Oddly enough I too was wondering quite recently about the "mount from the left" custom. I came independently to Cat's conclusion that it has to do with being the easier or more natural sequence of motions for right-handed people, but I'd like to know what the custom is in central Asia, where horses were first domesticated. And how did people mount horses before the invention of the stirrup, anyway?
    -- stashdragon

  8. Anonymous6:17 PM

    but what about bikes (bicycles)? in the Netherlands i rode and mounted my bike all the time, now i live in the USA and walk, and i have to think how i did it.
    From the left is my first thought - standing on the left leg, swinging the right one over it (well a lady's bike does not have a high bar), and then taking off.

  9. I was lucky and took Stephanie Pearl-McPhee's class on lever knitting just a few weeks ago. Your observations are spot on - the right needle is still, held in place by a gentle pressure towards the body with the fleshy part of the hand between the thumb and the wrist. Another key part: the yarn is tensioned around the third and fourth fingers of the right hand, leaving the thumb and index fingers free for other purposes. The motion of the yarn is less a wrapping around the needle and more of a flicking movement. The fingers of the left hand move the unworked stitches toward the end of the needle.

    Another point she stressed: power-loading the left needle before starting the row by pushing the stitches together towards the right, so that they tend to pop off the needle more readily after being worked.

    A fascinating fact about this method: unlike any other knitting method I have used (and I took Annie Modesitt's class, too), knit and purl stitches are given essentially the same treatment. The only difference is where the right hand needle goes into the stitch. Other than that, the motion of the right hand flicking the yarn around the needle is the same for both stitches.

    I'm finding that my tension is tighter, but that appears to be mainly an effect of the technique being new to me. Now that I've been practicing for a couple of weeks, my tension is starting to relax into something that feels more natural to me. Even as a rank beginner with this style, my knitting is noticeably more uniform, and the edges of my k2 p2 ribbing are beautiful. I may have found what will become my preferred knitting style.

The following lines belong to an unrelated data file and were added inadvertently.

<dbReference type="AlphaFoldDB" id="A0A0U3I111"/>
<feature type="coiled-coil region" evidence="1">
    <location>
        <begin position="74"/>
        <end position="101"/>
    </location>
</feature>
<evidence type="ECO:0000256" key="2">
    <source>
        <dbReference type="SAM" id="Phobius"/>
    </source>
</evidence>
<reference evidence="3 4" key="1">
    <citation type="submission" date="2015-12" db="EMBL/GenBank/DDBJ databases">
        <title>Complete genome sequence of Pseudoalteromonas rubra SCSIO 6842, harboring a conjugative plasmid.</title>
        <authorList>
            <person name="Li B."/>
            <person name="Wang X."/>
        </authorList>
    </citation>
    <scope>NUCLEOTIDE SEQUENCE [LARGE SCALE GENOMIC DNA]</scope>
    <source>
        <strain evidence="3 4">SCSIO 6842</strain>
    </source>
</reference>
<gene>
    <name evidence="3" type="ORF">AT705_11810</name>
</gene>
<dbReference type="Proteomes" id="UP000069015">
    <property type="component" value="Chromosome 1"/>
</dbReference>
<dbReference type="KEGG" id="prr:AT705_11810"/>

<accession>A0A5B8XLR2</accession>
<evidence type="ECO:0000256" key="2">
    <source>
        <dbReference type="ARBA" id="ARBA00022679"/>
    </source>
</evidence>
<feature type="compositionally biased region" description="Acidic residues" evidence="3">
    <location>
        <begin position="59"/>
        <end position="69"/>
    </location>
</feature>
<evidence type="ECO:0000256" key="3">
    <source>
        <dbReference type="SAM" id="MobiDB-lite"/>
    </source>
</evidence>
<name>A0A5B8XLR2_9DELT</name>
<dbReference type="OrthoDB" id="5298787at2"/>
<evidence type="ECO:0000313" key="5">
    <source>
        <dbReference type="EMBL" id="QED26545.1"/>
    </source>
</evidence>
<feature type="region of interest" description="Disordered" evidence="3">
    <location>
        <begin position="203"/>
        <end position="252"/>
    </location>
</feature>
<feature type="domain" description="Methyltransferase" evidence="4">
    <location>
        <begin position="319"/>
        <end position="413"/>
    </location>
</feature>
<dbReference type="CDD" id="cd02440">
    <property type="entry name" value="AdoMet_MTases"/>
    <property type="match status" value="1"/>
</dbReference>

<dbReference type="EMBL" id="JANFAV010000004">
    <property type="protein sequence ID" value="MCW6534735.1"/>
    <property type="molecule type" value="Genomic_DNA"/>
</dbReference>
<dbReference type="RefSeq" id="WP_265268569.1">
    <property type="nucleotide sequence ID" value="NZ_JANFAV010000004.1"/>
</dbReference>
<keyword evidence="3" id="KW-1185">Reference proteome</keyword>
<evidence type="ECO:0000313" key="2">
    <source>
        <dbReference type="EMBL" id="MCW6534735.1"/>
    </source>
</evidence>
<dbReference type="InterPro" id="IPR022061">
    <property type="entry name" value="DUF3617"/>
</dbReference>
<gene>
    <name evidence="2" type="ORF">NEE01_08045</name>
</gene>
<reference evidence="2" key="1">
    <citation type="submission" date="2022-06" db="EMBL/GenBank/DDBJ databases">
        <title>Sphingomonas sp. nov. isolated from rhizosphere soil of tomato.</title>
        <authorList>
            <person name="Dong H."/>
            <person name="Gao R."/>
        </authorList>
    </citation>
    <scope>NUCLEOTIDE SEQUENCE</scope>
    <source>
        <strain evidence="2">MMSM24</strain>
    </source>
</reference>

10. The mounting on the left thing is now just a tradition. My cousins and I were wild riders in that we never had a formal lesson, wore the accepted clothes or even the hard hat, and didn't comply to the norms of riding. We just used our ponies as intelligent bikes, riding where we liked on my uncle's farm as soon as we were school age. Apart from a couple of startled looks from ponies that had been properly schooled, none of us had any problems regardless of how we mounted, or fell out of a tree or haystack onto our mounts.
    To me it makes sense for British riders to mount or dismount on the left of the horse because that puts the unmounted person on the road side, not in the middle of oncoming traffic, but I can't see any point in keeping an archaic practice going elsewhere. When I was at college I earned money by being a weekend groom for a famous show jumper and delighted in mounting on the 'wrong' side just to see the gasps of horror from the well heeled horsey brigade! People can be so precious sometimes..... but then, having taught myself to knit when young, you might well gasp with horror as to how I cast on....!

  11. Anonymous11:01 PM

    Beautiful colors